PyTorch has new functionality torch.inference_mode as of v1.9 which is "analogous to torch.no_grad... Code run under this mode gets better performance by disabling view tracking and version counter bumps."

If I am just evaluating my model at test time (i.e. not training), is there any situation where torch.no_grad is preferable to torch.inference_mode? I plan to replace every instance of the former with the latter, and I expect to use runtime errors as a guardrail (i.e. I trust that any issue would reveal itself as a runtime error, and if it doesn't surface as a runtime error then I assume it is indeed preferable to use torch.inference_mode).

More details on why inference mode was developed are mentioned in the PyTorch Developer Podcast.

I asked a similar question elsewhere but it was the wrong forum.

  • 6
    $\begingroup$ I think the pytorch forums would be the best for this question: discuss.pytorch.org $\endgroup$
    – SpiderRico
    Oct 12 at 20:30
  • $\begingroup$ Hello. Welcome to Artificial Intelligence Stack Exchange :) I haven't immediately closed your post when I first came across it, but it's off-topic for our site. Questions about specific libraries, how to use them, etc., are off-topic here. We focus on the theoretical, social and philosophical aspects of AI. This type of question is more appropriate for Stack Overflow (although you state that it was the wrong forum), or, as suggested in the previous comment, for the specific forum of the library you're using. $\endgroup$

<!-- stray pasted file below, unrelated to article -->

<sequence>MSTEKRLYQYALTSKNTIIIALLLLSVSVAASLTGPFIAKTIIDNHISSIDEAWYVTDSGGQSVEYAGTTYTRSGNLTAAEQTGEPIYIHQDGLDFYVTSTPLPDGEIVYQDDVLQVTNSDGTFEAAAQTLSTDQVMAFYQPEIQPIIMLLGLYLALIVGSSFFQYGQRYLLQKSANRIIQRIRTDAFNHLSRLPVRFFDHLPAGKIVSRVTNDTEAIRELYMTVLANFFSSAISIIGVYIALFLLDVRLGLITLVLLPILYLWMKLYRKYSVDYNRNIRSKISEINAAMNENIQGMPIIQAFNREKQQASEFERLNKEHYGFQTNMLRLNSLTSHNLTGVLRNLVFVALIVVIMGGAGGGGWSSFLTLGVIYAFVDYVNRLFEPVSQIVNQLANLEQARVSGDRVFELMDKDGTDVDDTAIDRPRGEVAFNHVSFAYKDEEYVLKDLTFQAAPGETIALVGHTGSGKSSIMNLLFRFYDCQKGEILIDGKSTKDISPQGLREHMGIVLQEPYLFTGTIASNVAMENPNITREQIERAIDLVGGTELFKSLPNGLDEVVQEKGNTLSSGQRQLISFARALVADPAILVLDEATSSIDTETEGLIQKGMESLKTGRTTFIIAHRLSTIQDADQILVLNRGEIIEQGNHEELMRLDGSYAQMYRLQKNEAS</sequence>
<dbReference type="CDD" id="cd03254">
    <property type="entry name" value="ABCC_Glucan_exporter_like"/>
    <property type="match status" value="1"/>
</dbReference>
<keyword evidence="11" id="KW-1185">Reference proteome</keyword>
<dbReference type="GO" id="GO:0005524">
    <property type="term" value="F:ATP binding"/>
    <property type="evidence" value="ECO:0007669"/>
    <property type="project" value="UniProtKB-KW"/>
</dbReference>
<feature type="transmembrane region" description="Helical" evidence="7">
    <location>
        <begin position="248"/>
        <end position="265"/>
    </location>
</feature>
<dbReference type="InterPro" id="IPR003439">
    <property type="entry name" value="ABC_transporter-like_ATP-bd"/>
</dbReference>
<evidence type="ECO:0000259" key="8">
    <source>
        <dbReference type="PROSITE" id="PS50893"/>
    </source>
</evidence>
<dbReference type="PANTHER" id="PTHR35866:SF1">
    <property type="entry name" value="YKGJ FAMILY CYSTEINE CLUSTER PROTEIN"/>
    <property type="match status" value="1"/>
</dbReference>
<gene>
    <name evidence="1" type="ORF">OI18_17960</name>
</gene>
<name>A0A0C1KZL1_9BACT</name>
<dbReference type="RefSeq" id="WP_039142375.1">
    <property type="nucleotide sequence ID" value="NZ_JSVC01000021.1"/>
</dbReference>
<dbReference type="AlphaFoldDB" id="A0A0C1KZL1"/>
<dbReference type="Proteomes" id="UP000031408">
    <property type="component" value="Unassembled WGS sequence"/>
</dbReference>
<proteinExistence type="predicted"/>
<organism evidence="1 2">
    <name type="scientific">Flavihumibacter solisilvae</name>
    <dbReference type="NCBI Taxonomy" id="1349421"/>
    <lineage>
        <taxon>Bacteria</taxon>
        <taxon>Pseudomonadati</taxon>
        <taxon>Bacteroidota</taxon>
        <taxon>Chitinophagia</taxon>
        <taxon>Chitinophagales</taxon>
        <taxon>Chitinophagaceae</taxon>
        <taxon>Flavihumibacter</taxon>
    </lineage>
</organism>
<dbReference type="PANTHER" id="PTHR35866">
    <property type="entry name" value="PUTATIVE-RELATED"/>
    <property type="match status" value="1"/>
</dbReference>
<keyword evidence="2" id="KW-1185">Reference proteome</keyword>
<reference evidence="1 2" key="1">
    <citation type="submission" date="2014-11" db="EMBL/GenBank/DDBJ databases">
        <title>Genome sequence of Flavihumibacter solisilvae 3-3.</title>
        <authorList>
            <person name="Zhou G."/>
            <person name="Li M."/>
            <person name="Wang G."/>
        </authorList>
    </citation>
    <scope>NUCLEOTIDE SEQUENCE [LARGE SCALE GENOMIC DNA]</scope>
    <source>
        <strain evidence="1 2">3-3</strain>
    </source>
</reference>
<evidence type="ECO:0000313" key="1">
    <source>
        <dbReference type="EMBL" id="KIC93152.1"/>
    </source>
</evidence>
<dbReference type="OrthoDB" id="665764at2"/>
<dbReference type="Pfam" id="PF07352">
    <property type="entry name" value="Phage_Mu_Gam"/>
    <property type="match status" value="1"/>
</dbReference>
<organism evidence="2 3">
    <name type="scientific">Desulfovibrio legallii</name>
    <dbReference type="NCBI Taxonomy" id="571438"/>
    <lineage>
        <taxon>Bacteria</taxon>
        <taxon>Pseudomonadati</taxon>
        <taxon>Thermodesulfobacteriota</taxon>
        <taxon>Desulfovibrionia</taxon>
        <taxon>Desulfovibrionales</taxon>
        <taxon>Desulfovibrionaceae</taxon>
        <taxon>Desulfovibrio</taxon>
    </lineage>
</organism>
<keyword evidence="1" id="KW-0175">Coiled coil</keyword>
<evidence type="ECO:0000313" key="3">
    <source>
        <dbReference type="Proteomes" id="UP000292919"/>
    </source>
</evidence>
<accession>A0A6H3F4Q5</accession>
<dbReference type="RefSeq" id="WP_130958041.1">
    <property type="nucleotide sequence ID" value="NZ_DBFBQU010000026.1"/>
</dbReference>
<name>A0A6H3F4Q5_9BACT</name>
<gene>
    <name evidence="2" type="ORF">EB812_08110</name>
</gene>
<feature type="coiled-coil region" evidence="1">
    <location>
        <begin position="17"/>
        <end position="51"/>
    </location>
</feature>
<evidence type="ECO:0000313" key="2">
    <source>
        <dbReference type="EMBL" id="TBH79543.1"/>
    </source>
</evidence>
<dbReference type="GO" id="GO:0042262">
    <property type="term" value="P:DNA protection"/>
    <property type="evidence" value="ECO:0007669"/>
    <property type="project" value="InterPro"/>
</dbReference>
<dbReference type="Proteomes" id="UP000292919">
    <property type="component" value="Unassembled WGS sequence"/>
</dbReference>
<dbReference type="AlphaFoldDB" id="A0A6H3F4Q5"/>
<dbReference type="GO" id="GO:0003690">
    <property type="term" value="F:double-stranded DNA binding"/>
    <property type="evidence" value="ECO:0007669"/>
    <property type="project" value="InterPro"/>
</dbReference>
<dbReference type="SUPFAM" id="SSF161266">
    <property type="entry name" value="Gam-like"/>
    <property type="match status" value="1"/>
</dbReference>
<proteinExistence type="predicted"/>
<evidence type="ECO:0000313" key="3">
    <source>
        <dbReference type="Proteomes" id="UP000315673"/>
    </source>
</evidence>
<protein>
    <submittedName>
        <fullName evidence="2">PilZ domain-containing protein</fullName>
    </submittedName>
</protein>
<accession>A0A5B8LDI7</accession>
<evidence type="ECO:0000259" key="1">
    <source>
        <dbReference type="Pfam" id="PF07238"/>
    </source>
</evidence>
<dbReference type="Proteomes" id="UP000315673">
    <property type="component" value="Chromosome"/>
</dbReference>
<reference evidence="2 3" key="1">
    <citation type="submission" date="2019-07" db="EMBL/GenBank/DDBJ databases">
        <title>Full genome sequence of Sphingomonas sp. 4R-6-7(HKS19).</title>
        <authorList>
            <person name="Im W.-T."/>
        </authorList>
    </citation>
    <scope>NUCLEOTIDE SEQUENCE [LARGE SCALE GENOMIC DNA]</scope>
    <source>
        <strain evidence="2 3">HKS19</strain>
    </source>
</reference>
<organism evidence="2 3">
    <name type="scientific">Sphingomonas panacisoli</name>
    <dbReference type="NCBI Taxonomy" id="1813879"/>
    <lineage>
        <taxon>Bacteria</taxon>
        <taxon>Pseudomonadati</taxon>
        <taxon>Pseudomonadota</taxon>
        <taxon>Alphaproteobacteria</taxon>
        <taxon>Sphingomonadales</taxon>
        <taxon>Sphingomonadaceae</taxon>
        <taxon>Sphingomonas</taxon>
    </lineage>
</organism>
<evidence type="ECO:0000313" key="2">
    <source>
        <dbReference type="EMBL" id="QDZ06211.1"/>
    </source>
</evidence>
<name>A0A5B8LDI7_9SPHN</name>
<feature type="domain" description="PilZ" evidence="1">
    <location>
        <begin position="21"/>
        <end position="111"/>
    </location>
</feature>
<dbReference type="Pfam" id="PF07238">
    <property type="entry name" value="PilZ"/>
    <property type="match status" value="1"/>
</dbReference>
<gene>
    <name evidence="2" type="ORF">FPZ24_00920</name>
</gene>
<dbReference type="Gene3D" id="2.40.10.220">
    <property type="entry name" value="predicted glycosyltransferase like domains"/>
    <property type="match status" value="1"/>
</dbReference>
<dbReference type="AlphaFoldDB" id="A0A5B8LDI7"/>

– nbro
    Oct 13 at 21:40
  • $\begingroup$ Thanks @nbro. I will keep this in mind for the future. $\endgroup$
    – efthimio
    Oct 13 at 21:42

This was recently answered on the PyTorch Forums.

Yes, torch.inference_mode is indeed preferable to torch.no_grad in all situations where inference mode does not throw a runtime error.

The reason it took until version 1.9 to be implemented was precisely because it was originally difficult to ensure that all "unsafe" operations in inference mode were detected and thrown rather than silently ignored, which would have caused confusing results for the user. The torch team did now want to allow users the performance improvement without holding them accountable to the contract they must abide by to attain the improvement. As it is implemented now, anything unsafe in inference mode (or unsafe from using "inference tensors" outside the context of inference mode) should throw an error.

Edward Yang from the PyTorch Developer Podcast says that it has lead to 5% to 10% gains in performance in production at Facebook.


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